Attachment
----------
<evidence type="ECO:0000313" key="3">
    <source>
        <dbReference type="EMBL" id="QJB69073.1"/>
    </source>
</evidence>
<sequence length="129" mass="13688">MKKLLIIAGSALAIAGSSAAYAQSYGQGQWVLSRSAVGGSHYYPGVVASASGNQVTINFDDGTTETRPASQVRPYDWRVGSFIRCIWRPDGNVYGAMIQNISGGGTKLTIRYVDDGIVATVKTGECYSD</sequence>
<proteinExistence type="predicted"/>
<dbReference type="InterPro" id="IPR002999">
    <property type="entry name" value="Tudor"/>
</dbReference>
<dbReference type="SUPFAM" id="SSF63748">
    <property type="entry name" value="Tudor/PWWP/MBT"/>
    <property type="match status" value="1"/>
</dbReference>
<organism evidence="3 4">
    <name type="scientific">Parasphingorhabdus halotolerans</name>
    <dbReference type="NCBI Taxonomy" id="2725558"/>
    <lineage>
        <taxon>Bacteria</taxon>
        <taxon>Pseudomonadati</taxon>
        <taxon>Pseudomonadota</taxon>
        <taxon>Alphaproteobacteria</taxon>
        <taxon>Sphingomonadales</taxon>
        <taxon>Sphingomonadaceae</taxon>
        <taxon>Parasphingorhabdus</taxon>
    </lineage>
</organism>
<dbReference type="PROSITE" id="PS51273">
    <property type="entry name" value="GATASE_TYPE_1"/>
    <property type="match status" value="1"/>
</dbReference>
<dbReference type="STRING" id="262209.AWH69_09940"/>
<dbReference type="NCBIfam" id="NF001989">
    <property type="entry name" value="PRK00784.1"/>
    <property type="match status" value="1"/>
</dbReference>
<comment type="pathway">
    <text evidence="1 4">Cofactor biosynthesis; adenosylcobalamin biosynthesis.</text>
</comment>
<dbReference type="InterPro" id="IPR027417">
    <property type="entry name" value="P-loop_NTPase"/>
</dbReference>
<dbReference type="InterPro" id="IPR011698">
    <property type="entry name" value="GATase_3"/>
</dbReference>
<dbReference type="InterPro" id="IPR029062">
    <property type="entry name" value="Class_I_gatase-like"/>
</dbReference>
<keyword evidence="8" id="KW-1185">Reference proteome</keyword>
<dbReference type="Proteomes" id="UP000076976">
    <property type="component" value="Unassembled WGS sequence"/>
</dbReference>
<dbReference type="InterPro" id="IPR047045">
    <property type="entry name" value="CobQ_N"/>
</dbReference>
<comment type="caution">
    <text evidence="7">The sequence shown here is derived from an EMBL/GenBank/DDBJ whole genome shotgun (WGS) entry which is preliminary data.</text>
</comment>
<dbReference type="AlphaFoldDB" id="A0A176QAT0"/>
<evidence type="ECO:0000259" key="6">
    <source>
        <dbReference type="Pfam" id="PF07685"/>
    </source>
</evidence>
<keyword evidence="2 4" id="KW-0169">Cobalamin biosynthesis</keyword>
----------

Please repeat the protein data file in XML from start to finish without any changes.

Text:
<evidence type="ECO:0000313" key="3">
    <source>
        <dbReference type="EMBL" id="QJB69073.1"/>
    </source>
</evidence>
<sequence length="129" mass="13688">MKKLLIIAGSALAIAGSSAAYAQSYGQGQWVLSRSAVGGSHYYPGVVASASGNQVTINFDDGTTETRPASQVRPYDWRVGSFIRCIWRPDGNVYGAMIQNISGGGTKLTIRYVDDGIVATVKTGECYSD</sequence>
<proteinExistence type="predicted"/>
<dbReference type="InterPro" id="IPR002999">
    <property type="entry name" value="Tudor"/>
</dbReference>
<dbReference type="SUPFAM" id="SSF63748">
    <property type="entry name" value="Tudor/PWWP/MBT"/>
    <property type="match status" value="1"/>
</dbReference>
<organism evidence="3 4">
    <name type="scientific">Parasphingorhabdus halotolerans</name>
    <dbReference type="NCBI Taxonomy" id="2725558"/>
    <lineage>
        <taxon>Bacteria</taxon>
        <taxon>Pseudomonadati</taxon>
        <taxon>Pseudomonadota</taxon>
        <taxon>Alphaproteobacteria</taxon>
        <taxon>Sphingomonadales</taxon>
        <taxon>Sphingomonadaceae</taxon>
        <taxon>Parasphingorhabdus</taxon>
    </lineage>
</organism>
<dbReference type="PROSITE" id="PS51273">
    <property type="entry name" value="GATASE_TYPE_1"/>
    <property type="match status" value="1"/>
</dbReference>
<dbReference type="STRING" id="262209.AWH69_09940"/>
<dbReference type="NCBIfam" id="NF001989">
    <property type="entry name" value="PRK00784.1"/>
    <property type="match status" value="1"/>
</dbReference>
<comment type="pathway">
    <text evidence="1 4">Cofactor biosynthesis; adenosylcobalamin biosynthesis.</text>
</comment>
<dbReference type="InterPro" id="IPR027417">
    <property type="entry name" value="P-loop_NTPase"/>
</dbReference>
<dbReference type="InterPro" id="IPR011698">
    <property type="entry name" value="GATase_3"/>
</dbReference>
<dbReference type="InterPro" id="IPR029062">
    <property type="entry name" value="Class_I_gatase-like"/>
</dbReference>
<keyword evidence="8" id="KW-1185">Reference proteome</keyword>
<dbReference type="Proteomes" id="UP000076976">
    <property type="component" value="Unassembled WGS sequence"/>
</dbReference>
<dbReference type="InterPro" id="IPR047045">
    <property type="entry name" value="CobQ_N"/>
</dbReference>
<comment type="caution">
    <text evidence="7">The sequence shown here is derived from an EMBL/GenBank/DDBJ whole genome shotgun (WGS) entry which is preliminary data.</text>
</comment>
<dbReference type="AlphaFoldDB" id="A0A176QAT0"/>
<evidence type="ECO:0000259" key="6">
    <source>
        <dbReference type="Pfam" id="PF07685"/>
    </source>
</evidence>
<keyword evidence="2 4" id="KW-0169">Cobalamin biosynthesis</keyword>